In February we were given a rare treat: snow that lasted more than a day.
It wasn’t a lot of snow, but it was enough; there was sledding, and snowmen, and many walking adventures.
The hill in the front yard was commandeered for a sledding track. We only have the one sled (and will have to consider investing in more, I suppose) but it worked well enough taking turns. Also, we discovered you can fit three people on the one sled, though the person in the back is in a rather precarious position.
We very, very rarely have snow. So we have done nothing to prepare in terms of clothing for snow. Why should we? Elvie lucked out–I had found a pair of snow pants for her at a yard sale recently. Since they were just a a couple of dollars, I got them. Everyone else put on layers and layers of clothes–long underwear under pajama pants under jeans under sweat pants, two and three pairs of socks. Socks also make nice mittens, too, for the record.
Snow days for Mama bring a bit of internal conflict. I’m never sure how to be outside and inside at the same time. Since I dislike the cold in general, I usually opt for the latter, trying to provide something warm to drink, help the littles take their “snow” clothes on and off, and keeping the fire hot.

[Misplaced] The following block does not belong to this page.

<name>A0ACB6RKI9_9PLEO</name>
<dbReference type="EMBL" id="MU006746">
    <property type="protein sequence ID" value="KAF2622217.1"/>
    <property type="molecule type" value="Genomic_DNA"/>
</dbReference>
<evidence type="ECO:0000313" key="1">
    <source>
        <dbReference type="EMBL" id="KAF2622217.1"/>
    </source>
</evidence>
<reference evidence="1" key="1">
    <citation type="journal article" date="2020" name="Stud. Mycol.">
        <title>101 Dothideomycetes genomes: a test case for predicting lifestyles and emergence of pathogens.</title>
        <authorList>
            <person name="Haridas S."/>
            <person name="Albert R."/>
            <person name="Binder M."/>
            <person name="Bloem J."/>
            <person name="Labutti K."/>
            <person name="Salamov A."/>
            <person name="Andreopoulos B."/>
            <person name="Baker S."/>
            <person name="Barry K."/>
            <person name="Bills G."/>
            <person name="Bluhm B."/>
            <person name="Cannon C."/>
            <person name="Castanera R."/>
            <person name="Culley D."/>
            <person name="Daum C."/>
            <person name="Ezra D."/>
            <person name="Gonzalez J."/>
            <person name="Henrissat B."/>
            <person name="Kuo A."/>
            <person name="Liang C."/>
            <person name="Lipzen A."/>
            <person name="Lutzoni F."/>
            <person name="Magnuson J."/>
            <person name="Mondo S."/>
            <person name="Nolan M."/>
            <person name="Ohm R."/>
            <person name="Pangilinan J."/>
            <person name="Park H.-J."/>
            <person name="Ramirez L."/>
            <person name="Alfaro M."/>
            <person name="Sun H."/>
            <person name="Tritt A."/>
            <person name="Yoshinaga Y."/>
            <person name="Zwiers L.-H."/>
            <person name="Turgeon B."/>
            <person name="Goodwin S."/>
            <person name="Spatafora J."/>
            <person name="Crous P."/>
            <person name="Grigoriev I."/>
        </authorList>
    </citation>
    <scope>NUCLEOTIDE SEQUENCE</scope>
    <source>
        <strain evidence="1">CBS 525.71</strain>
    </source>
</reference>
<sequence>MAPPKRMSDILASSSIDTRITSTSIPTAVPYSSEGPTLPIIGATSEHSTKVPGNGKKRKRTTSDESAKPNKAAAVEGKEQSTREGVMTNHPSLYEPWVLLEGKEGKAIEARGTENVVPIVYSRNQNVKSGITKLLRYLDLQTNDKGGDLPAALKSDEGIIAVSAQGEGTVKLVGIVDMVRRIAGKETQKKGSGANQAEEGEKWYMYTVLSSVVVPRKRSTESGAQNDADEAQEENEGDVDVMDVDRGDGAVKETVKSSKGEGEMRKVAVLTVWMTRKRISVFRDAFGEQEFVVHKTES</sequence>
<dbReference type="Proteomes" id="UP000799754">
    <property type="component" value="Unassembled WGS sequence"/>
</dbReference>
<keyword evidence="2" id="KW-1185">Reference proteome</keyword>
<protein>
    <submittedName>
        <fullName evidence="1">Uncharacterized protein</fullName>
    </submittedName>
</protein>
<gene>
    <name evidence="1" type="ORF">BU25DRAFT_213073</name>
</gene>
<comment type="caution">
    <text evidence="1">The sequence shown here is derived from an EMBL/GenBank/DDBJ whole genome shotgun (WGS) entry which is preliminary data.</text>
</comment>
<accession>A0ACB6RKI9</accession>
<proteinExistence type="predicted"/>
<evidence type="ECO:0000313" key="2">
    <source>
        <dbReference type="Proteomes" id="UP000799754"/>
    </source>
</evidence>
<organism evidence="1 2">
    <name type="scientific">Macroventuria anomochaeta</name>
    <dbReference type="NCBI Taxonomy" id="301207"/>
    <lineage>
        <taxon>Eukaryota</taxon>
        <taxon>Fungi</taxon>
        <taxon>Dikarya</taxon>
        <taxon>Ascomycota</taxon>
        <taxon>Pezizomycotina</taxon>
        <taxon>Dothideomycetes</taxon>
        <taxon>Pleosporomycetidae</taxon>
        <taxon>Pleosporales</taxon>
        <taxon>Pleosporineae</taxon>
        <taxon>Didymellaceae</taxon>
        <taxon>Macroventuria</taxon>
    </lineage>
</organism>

This time I was able to get out for a little bit and sled, too. I also lead the smalls (including Beatrice, not including Aurick) on a little snow expedition. There are no photos of me sledding; you will have to take my word for it.
On the third day of snow we were visited by an astonishing number of birds. Mostly starlings and robins, they hung around the trees and porches and were very vocal in their opinion of the weather. We tossed some pieces of bread to them and repeated the poem we had learned:
Bread and milk for breakfast
And woolen frocks to wear
And a crumb for Robin Redbreast
On the cold days of the year.
(To my knowledge, no robin ate the bread, but sparrows did.)